As enthusiastically and ingenuously embodied by paradoxically excellent singers Austin Ku and Brendan McNab under Stephen Nachamie’s direction, the two collaborators appear before a table loaded up with Jim-Bob-style baseball hats, each bearing the amateurishly scrawled name of a character (from Gutenberg to Beef Fat Trimmer), that they will switch, stack, and otherwise manipulate with abandon. Then, accompanied by musical director Todd C. Gordon as a rehearsal pianist named Charles, the pair put on a two-hour show that Brown and King likely conceived in a drug-fueled half-hour, regularly interrupting its melodious melodramatics to talk about themselves or wax knowledgeable about the art form.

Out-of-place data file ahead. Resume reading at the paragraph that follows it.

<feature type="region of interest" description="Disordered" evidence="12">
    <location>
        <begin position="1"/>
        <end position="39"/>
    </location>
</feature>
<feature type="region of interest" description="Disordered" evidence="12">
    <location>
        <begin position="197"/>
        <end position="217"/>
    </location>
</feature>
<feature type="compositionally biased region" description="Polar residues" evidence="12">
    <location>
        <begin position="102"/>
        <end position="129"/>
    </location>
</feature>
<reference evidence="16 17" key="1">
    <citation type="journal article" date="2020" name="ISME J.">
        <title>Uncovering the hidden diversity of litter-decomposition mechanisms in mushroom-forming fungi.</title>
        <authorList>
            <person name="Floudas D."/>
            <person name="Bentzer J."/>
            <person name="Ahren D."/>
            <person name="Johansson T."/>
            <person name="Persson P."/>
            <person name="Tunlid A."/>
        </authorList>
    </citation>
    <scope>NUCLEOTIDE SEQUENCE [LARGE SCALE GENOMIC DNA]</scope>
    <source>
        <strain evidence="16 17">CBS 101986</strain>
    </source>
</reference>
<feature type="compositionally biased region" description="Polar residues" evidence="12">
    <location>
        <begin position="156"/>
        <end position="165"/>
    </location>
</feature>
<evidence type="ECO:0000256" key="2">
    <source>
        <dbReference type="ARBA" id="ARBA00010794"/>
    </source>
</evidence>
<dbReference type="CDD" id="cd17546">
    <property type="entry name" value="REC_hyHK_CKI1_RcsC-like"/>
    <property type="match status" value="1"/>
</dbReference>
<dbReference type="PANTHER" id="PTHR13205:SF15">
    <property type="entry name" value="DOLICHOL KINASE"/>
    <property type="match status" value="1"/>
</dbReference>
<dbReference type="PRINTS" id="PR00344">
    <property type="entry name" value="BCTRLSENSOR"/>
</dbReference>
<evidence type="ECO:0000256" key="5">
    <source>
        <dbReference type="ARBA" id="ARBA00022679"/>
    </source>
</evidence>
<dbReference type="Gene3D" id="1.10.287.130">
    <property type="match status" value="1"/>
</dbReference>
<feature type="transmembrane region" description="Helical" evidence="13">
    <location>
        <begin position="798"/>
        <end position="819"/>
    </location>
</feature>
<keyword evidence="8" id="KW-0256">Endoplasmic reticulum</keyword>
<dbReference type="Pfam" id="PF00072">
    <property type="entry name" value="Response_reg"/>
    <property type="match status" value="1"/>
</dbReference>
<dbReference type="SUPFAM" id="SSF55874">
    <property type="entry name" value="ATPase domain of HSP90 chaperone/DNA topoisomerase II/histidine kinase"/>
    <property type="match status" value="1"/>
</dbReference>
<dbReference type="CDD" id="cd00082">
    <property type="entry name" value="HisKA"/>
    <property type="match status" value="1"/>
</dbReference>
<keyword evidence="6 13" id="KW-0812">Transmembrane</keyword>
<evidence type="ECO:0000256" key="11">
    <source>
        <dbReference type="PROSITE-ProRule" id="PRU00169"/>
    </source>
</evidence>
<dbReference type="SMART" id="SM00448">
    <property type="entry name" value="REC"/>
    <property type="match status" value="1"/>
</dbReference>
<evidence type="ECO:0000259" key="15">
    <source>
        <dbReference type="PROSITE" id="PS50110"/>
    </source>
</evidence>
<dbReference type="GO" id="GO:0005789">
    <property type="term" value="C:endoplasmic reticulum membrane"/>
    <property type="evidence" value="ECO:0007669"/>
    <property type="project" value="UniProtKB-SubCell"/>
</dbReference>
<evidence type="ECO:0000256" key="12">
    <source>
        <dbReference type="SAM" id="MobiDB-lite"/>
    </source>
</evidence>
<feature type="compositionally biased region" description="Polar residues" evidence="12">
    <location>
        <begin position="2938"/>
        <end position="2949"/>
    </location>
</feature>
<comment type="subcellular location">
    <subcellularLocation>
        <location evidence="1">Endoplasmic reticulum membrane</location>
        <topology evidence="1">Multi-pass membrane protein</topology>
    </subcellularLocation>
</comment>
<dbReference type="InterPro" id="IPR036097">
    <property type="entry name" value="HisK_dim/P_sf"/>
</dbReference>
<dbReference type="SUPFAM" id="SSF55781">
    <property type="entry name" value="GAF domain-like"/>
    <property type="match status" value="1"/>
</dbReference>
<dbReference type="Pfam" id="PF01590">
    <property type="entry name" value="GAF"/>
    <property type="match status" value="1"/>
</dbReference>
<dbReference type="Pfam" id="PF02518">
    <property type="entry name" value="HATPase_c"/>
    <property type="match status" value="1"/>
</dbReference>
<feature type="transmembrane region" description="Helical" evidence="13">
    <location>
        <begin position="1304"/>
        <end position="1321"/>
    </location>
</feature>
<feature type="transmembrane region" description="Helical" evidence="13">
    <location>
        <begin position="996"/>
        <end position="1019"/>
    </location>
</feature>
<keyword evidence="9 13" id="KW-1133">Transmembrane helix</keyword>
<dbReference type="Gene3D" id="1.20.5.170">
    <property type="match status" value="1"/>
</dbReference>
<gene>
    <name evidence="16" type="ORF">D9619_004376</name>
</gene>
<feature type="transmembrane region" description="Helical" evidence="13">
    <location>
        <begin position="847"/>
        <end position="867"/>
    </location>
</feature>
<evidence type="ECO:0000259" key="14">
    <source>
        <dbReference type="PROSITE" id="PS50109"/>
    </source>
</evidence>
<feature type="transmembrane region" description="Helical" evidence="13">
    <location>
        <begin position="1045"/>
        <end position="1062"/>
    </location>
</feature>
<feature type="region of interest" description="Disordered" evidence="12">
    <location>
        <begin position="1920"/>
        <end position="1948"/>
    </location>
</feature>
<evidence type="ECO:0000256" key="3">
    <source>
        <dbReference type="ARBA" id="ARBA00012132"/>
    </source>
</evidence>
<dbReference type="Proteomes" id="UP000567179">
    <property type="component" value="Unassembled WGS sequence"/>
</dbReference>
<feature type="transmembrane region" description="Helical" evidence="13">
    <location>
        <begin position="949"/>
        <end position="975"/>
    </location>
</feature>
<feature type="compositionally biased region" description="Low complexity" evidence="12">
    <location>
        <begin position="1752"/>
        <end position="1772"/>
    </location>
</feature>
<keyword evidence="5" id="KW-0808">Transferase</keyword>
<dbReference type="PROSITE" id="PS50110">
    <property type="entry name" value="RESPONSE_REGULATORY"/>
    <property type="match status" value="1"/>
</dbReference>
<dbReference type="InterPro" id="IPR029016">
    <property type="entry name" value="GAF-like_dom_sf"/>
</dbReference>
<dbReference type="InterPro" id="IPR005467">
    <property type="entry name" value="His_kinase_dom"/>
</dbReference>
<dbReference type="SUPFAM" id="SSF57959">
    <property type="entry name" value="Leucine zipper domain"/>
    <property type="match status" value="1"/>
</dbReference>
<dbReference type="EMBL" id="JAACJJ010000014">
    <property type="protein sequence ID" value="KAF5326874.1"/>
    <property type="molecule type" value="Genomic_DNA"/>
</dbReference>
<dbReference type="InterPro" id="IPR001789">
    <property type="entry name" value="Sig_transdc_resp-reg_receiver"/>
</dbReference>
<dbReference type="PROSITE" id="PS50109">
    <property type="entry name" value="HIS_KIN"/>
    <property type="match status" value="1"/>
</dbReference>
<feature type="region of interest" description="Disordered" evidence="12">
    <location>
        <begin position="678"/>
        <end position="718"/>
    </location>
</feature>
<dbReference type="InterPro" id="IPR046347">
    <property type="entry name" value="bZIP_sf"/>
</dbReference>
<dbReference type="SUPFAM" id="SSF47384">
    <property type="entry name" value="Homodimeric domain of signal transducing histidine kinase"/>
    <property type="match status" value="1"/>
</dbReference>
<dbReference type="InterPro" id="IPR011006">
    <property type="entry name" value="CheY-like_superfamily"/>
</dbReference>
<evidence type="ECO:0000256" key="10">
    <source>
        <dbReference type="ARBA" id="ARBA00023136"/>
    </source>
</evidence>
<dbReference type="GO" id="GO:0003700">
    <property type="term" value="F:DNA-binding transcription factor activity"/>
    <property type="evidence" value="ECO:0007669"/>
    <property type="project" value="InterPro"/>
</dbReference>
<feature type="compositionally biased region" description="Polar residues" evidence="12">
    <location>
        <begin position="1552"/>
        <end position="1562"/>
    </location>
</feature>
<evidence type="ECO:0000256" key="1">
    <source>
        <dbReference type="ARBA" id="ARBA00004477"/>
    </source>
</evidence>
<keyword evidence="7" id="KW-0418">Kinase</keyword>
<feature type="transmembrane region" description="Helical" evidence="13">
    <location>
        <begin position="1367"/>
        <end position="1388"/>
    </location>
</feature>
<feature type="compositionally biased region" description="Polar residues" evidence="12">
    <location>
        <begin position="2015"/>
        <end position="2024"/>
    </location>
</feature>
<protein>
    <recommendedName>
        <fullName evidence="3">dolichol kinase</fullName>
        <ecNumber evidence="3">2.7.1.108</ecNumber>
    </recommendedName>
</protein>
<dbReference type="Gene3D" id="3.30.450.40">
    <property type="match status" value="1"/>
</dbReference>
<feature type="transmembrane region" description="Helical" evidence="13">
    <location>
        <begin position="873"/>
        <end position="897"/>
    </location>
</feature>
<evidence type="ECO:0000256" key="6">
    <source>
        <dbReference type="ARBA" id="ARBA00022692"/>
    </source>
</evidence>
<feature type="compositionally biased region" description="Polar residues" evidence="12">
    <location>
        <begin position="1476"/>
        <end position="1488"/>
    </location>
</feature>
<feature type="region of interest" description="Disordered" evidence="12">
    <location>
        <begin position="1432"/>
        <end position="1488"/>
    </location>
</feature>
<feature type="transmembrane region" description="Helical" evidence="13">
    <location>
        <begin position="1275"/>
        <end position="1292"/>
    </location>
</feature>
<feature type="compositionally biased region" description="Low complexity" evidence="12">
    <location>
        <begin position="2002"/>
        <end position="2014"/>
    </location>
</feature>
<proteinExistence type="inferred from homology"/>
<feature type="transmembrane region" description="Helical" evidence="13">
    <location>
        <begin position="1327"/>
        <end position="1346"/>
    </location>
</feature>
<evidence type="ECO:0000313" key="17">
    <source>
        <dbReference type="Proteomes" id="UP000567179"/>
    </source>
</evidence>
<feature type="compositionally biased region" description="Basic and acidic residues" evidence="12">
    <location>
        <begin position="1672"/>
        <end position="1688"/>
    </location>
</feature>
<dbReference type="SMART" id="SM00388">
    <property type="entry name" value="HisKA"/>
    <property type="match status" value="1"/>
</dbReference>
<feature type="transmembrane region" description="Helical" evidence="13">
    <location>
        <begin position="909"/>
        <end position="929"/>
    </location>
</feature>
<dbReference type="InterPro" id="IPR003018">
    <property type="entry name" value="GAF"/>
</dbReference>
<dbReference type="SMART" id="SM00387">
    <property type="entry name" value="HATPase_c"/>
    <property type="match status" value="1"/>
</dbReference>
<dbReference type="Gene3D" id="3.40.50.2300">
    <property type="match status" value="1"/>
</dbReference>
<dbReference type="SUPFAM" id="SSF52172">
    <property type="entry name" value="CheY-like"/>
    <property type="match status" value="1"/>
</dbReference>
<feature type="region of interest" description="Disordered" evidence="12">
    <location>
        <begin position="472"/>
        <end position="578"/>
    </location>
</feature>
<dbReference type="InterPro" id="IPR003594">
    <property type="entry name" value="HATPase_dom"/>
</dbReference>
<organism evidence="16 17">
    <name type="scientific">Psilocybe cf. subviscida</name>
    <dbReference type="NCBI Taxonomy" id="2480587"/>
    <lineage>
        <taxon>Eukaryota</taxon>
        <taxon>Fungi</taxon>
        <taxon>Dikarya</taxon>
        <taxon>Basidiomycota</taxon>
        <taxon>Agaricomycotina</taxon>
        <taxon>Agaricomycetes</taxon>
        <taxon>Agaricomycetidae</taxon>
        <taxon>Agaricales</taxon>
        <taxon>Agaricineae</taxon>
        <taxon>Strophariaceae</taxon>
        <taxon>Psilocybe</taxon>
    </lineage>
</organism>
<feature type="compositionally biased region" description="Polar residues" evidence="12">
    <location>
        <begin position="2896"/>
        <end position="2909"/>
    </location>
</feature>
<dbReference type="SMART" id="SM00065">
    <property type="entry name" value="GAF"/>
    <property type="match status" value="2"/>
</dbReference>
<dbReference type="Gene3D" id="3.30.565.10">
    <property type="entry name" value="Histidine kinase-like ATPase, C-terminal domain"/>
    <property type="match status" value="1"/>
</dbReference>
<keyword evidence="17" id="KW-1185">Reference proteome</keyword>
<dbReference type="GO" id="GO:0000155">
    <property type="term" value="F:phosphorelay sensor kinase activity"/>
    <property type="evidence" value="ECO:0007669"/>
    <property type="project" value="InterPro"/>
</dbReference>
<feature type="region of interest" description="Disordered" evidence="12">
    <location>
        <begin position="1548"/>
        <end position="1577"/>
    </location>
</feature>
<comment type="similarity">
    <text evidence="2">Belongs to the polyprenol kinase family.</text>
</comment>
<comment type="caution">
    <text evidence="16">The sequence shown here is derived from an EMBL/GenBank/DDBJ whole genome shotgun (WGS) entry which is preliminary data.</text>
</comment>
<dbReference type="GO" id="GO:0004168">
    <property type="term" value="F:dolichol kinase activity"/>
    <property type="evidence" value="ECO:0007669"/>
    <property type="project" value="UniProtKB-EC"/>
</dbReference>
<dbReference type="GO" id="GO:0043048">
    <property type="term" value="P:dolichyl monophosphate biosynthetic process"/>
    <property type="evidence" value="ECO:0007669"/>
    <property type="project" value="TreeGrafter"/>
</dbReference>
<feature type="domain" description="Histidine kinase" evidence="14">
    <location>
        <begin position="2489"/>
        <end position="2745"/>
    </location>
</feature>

Meanwhile, in Schlimmer, the town folk suffer the tragedy of not being able to read. Gutenberg, the unrequited-love object of a grape-stomping wench named Helvetica, has a Eureka moment in which he thinks up a new use for his wine press. But an evil and sadistic redneck monk sets out to thwart our hero, so as not to lose his powerful position as middleman between the masses and the Good Book. Helvetica winds up locked in a tower, and Mr. G gets burned at the stake as part of a climactic folk festival. None of this ever happened or even makes sense. But Bud and Doug throw their big hearts, tiny brains, committed larynxes, and other body parts into it with as much reverence as if it were not Gutenberg! The Musical but the Gutenberg Bible.
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